Mandated 10 years ago, HANS device has ushered in era of safety
After 'Black Sunday,' NASCAR made Head and Neck Support device mandatory
Drivers initially bristled at it, but HANS is now like second nature to most drivers
In preventing basilar skull fractures, it has saved countless lives on all circuits
ELBURN, Ill. -- This year's Daytona 500 marked the somber 10-year anniversary of Dale Earnhardt's death. That dark day, Feb. 18, 2001, ultimately led NASCAR officials to mandate the use of the Head and Neck Support (HANS) device to prevent basilar skull fractures. Since that time, the use of the HANS device has saved numerous drivers in all forms of racing, and while the data cannot quantify how many lives it has saved because that would be attempting to prove a negative, the 10 years since that "Black Sunday" have ushered in a remarkable era of safety in all forms of racing.
Jim Downing, who, along with his brother-in-law, Dr. Jim Hubbard, developed the device in 1986 and began to sell them to racers in 1991, can't attend a race without a driver telling him, "You saved my life.
"Jeff Gordon, a few years ago at the All-Star Race, thanked God and thanked HANS for saving his life in a crash," he said.
"When Earnhardt was killed his legacy was starting to develop and it was bringing safety to racers around the world. It brought soft walls and safer seats and more attention to how safety belts are mounted [and] attention on wear and tear to your equipment so it wasn't too old."
Dr. Terry Trammell, a partner in Orthopedics Indianapolis Inc., who has more than 35 years of experience in medical service in motorsports, is one of the most noted orthopedic surgeons in the world and a major proponent of the HANS device is all forms of racing, beginning with young drivers at the karting ranks. Last December, Trammell spoke at a youth safety seminar at the International Motorsports Industry Show (IMIS) in Indianapolis and demonstrated the effectiveness of the HANS device using an olive and a toothpick.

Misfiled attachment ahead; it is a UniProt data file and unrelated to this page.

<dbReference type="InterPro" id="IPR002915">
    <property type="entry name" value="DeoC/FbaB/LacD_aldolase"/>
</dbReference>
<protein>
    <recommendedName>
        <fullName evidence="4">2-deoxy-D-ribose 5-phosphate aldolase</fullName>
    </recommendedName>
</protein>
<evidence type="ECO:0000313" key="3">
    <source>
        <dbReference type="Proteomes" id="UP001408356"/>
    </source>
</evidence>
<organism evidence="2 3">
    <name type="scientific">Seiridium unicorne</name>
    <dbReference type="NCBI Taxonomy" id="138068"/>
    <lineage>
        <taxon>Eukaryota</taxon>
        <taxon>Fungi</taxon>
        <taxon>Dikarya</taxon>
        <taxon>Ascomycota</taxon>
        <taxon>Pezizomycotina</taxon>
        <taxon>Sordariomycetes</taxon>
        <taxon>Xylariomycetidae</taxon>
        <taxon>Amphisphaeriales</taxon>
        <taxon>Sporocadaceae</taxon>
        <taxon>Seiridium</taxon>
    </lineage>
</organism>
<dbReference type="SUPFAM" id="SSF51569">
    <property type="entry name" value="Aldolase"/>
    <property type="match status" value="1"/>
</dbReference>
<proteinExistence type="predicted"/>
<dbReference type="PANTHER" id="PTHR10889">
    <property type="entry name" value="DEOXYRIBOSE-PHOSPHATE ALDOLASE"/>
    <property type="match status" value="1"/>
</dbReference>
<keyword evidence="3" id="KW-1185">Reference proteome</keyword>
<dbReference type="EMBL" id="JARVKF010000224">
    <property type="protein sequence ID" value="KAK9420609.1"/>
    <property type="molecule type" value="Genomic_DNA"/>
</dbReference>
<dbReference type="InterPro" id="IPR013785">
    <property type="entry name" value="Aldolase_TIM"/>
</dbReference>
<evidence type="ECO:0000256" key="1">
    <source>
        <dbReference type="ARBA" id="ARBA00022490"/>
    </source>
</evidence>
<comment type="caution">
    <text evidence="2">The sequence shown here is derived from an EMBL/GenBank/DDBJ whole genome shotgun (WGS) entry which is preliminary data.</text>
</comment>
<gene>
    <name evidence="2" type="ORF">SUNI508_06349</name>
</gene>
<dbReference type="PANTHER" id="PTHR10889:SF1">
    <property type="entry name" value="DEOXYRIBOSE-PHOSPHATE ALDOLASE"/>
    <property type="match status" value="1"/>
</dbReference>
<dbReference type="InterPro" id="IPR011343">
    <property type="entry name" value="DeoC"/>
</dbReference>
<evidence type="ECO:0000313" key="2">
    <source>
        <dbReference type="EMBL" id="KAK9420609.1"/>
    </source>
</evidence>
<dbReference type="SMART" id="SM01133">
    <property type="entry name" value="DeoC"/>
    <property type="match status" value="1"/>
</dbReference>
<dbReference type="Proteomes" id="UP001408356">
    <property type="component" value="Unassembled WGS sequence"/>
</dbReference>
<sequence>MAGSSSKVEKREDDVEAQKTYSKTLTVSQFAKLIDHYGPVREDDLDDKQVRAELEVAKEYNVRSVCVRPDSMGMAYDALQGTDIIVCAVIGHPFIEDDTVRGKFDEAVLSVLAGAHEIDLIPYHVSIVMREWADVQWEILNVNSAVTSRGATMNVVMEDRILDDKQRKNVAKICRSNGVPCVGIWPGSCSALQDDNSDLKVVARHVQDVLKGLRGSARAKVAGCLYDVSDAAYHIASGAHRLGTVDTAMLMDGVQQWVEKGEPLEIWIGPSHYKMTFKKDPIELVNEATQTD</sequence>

"With no HANS in a frontal crash, the olive is your head and the toothpick is your neck and your head comes off your neck and smashes into the window," Trammell told SI.com. "If you fasten the olive to the toothpick with tethers like the HANS does, nothing happens. It stays there and it won't come off. The HANS basically fastens your head to your neck."
An instantaneous basilar skull fracture causes the driver to suffer sudden death when the brainstem snaps loose from the spine. The suddenness of such an impact had a lasting effect on Dr. Trammell when he was serving on the CART safety team at a race in Laguna Seca, Calif., in 1999. During that race, Gonsalo Rodriguez, an aspiring race driver from Uruguay who was driving for Team Penske, died from a basilar skull fracture.
"I was sitting up in Turn 9 in the safety truck and the car went off in front of me and it was like, `Oh, this is nothing. He flipped over the fence and he'll be fine,'" Trammell recalled. "I was astounded when we got to the car [and] he was dead. It completely blew me away that such a trivial accident had such a catastrophic outcome.
"That's what the HANS has done -- taken away that kind of injury."
Rodriguez's death on Sept. 11, 1999 began an ugly era of fatalities in racing. CART star Greg Moore died from massive trauma in a horrific crash in a race at Fontana, Calif., on Oct. 31, 1999, when his car flipped and his helmet hit the corner edge of a wall at high speed in the final race of the season.